I have the good fortune to be serving a Fulbright fellowship in India this spring, and have recently enjoyed participating in the final dissertation oral defense for several Indian students. It’s very interesting to see how this process is conducted in different universities, and also different countries. My limited observation of the final oral process in India is that it is far more critical and somewhat adversarial than the average oral defense in US universities. However one one major element seems similar – the need to know your methods and be able to explain the process of data collection and analysis to the committee.
Many doctoral students seek help from methodologists and statisticians when developing and executing their research. I strongly encourage my students to seek the help of methodological or statistical experts when they need help. It’s far better to get help than to try to conduct an analysis where you don’t really understand the mechanics and how to interpret the results.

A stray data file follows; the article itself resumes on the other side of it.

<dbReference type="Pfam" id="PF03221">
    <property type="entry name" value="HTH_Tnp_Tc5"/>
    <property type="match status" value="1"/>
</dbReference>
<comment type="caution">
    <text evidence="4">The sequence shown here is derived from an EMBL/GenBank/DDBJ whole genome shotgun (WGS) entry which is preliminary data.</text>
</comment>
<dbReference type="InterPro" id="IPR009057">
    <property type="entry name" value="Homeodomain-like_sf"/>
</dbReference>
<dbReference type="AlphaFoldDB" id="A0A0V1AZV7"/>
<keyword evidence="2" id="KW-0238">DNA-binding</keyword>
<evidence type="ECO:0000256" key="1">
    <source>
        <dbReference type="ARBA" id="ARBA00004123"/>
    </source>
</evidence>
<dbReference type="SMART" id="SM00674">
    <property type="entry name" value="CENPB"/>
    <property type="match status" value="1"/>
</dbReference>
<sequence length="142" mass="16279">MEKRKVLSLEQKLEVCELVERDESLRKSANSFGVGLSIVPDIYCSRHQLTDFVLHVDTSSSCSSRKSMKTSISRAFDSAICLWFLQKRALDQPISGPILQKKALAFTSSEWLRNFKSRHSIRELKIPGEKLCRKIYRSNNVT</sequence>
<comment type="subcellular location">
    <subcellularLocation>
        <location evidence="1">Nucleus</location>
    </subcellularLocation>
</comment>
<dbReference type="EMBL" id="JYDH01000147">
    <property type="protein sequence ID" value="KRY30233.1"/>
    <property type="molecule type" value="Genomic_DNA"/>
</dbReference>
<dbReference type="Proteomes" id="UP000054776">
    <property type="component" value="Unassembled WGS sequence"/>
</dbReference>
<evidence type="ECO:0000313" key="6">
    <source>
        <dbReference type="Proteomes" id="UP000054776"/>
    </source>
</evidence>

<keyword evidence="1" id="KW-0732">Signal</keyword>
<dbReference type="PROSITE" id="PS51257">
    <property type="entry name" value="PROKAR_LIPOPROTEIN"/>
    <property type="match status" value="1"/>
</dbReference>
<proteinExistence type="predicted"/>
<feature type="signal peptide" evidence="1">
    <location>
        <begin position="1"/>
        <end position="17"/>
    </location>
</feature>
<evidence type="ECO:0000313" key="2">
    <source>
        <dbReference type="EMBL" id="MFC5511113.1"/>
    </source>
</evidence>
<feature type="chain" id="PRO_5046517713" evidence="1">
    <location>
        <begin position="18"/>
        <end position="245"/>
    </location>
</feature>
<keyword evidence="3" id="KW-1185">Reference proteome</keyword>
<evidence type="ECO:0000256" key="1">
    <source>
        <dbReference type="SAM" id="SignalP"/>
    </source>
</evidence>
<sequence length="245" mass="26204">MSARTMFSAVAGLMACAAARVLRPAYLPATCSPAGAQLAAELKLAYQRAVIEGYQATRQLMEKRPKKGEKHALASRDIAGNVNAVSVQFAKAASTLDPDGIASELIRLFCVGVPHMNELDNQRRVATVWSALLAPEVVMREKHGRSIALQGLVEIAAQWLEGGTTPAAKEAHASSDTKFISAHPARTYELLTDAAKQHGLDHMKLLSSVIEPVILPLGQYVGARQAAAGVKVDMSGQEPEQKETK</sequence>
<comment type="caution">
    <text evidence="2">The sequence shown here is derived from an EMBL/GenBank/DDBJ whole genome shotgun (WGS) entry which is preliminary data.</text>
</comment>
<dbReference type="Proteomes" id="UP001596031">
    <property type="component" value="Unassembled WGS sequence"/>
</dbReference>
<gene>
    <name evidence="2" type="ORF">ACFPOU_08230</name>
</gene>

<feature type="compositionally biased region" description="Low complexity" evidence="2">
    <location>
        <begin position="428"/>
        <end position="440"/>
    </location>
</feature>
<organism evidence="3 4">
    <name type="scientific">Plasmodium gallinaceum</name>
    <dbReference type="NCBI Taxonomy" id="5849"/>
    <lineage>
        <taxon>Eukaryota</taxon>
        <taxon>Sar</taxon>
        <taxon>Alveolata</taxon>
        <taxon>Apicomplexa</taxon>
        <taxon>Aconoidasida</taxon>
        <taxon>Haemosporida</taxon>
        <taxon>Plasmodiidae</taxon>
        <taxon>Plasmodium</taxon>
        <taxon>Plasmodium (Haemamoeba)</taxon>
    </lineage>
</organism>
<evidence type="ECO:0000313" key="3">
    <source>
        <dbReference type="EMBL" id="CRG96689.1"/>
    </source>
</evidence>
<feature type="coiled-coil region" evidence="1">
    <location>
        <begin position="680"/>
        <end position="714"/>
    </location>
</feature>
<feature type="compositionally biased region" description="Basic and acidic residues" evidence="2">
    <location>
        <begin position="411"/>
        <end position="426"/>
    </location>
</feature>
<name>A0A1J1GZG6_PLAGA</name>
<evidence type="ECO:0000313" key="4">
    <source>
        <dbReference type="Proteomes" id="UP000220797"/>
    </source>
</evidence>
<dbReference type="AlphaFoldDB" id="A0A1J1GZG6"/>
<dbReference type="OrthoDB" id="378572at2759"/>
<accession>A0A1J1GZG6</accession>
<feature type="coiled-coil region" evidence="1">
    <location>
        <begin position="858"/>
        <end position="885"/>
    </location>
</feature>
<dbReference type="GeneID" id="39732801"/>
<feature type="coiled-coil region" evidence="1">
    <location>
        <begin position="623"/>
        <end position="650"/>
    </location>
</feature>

However, when the time comes for you to defend your work in the oral defense, it is critical that you have a good understanding of the method and design and why they were chosen, how the analysis was conducted, and what the results really mean. I have seen situations in orals where the student could not explain what they did or why the results turned out as they did. Not only did this hurt their credibility, in a few cases, a second oral or major revisions was required. When you reach this point in the process, be sure to know your methods, and be prepared to explain them.
We have posted several short guides to method and design selection in the “guides, tools, and worksheets” section of this website, and a full and detailed discussion of different method and design options can be found in the 2013 edition of Recipes for Success.